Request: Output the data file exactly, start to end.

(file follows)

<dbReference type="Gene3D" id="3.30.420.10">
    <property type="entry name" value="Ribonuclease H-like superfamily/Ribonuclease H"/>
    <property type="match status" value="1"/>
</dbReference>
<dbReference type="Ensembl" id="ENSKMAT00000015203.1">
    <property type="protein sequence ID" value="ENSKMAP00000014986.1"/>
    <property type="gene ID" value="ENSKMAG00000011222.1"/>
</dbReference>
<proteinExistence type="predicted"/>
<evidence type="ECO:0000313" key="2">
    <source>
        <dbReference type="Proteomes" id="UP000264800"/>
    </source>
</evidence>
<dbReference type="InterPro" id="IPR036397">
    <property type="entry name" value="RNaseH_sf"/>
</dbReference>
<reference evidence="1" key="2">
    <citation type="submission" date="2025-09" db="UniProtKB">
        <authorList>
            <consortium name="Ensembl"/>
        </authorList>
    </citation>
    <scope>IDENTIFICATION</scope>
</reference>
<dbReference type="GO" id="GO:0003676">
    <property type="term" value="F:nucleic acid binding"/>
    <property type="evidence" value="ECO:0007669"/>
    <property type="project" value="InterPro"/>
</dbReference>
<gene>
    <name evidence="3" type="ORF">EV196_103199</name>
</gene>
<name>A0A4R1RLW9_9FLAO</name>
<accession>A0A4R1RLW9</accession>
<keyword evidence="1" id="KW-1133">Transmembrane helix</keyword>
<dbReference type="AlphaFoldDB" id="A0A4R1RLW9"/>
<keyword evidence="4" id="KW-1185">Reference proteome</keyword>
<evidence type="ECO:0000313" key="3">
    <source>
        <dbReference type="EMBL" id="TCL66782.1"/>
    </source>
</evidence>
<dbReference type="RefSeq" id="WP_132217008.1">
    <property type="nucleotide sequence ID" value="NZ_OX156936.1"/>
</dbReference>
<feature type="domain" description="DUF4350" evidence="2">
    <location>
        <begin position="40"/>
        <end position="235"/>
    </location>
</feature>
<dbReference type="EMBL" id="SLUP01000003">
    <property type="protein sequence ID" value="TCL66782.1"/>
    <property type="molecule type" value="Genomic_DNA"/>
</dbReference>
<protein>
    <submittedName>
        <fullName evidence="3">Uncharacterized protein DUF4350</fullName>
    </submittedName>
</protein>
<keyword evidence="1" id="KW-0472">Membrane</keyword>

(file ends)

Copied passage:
<dbReference type="Gene3D" id="3.30.420.10">
    <property type="entry name" value="Ribonuclease H-like superfamily/Ribonuclease H"/>
    <property type="match status" value="1"/>
</dbReference>
<dbReference type="Ensembl" id="ENSKMAT00000015203.1">
    <property type="protein sequence ID" value="ENSKMAP00000014986.1"/>
    <property type="gene ID" value="ENSKMAG00000011222.1"/>
</dbReference>
<proteinExistence type="predicted"/>
<evidence type="ECO:0000313" key="2">
    <source>
        <dbReference type="Proteomes" id="UP000264800"/>
    </source>
</evidence>
<dbReference type="InterPro" id="IPR036397">
    <property type="entry name" value="RNaseH_sf"/>
</dbReference>
<reference evidence="1" key="2">
    <citation type="submission" date="2025-09" db="UniProtKB">
        <authorList>
            <consortium name="Ensembl"/>
        </authorList>
    </citation>
    <scope>IDENTIFICATION</scope>
</reference>
<dbReference type="GO" id="GO:0003676">
    <property type="term" value="F:nucleic acid binding"/>
    <property type="evidence" value="ECO:0007669"/>
    <property type="project" value="InterPro"/>
</dbReference>
<gene>
    <name evidence="3" type="ORF">EV196_103199</name>
</gene>
<name>A0A4R1RLW9_9FLAO</name>
<accession>A0A4R1RLW9</accession>
<keyword evidence="1" id="KW-1133">Transmembrane helix</keyword>
<dbReference type="AlphaFoldDB" id="A0A4R1RLW9"/>
<keyword evidence="4" id="KW-1185">Reference proteome</keyword>
<evidence type="ECO:0000313" key="3">
    <source>
        <dbReference type="EMBL" id="TCL66782.1"/>
    </source>
</evidence>
<dbReference type="RefSeq" id="WP_132217008.1">
    <property type="nucleotide sequence ID" value="NZ_OX156936.1"/>
</dbReference>
<feature type="domain" description="DUF4350" evidence="2">
    <location>
        <begin position="40"/>
        <end position="235"/>
    </location>
</feature>
<dbReference type="EMBL" id="SLUP01000003">
    <property type="protein sequence ID" value="TCL66782.1"/>
    <property type="molecule type" value="Genomic_DNA"/>
</dbReference>
<protein>
    <submittedName>
        <fullName evidence="3">Uncharacterized protein DUF4350</fullName>
    </submittedName>
</protein>
<keyword evidence="1" id="KW-0472">Membrane</keyword>